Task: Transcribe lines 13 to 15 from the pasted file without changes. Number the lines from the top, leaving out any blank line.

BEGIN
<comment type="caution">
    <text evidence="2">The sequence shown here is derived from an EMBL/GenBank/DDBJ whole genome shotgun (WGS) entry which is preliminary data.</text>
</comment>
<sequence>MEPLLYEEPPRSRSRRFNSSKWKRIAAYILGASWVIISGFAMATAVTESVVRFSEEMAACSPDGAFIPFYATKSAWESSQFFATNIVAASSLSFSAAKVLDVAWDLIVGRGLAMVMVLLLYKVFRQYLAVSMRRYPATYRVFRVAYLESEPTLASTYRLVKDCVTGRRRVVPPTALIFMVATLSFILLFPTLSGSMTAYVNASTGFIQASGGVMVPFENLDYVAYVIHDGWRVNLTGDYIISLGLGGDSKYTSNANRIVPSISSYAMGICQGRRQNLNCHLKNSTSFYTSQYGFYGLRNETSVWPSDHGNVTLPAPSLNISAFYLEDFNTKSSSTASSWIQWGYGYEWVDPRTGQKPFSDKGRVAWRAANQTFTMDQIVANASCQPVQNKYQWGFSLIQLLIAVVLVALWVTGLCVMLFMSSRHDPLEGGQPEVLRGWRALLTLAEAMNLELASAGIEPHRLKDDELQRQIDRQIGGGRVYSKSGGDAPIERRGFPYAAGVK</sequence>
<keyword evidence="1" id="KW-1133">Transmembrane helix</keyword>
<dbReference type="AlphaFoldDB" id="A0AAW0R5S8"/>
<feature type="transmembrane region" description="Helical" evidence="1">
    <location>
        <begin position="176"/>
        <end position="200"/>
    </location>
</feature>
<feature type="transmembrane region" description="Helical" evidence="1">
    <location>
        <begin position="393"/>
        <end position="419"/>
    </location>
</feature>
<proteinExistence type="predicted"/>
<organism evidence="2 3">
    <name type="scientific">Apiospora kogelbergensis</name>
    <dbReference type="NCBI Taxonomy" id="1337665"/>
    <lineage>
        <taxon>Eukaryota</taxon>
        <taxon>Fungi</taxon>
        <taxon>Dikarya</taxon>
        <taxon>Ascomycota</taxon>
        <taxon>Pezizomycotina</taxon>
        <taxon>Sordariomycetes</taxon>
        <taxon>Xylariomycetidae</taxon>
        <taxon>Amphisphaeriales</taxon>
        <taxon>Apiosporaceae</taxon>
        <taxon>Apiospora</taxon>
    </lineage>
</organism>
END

<feature type="transmembrane region" description="Helical" evidence="1">
    <location>
        <begin position="393"/>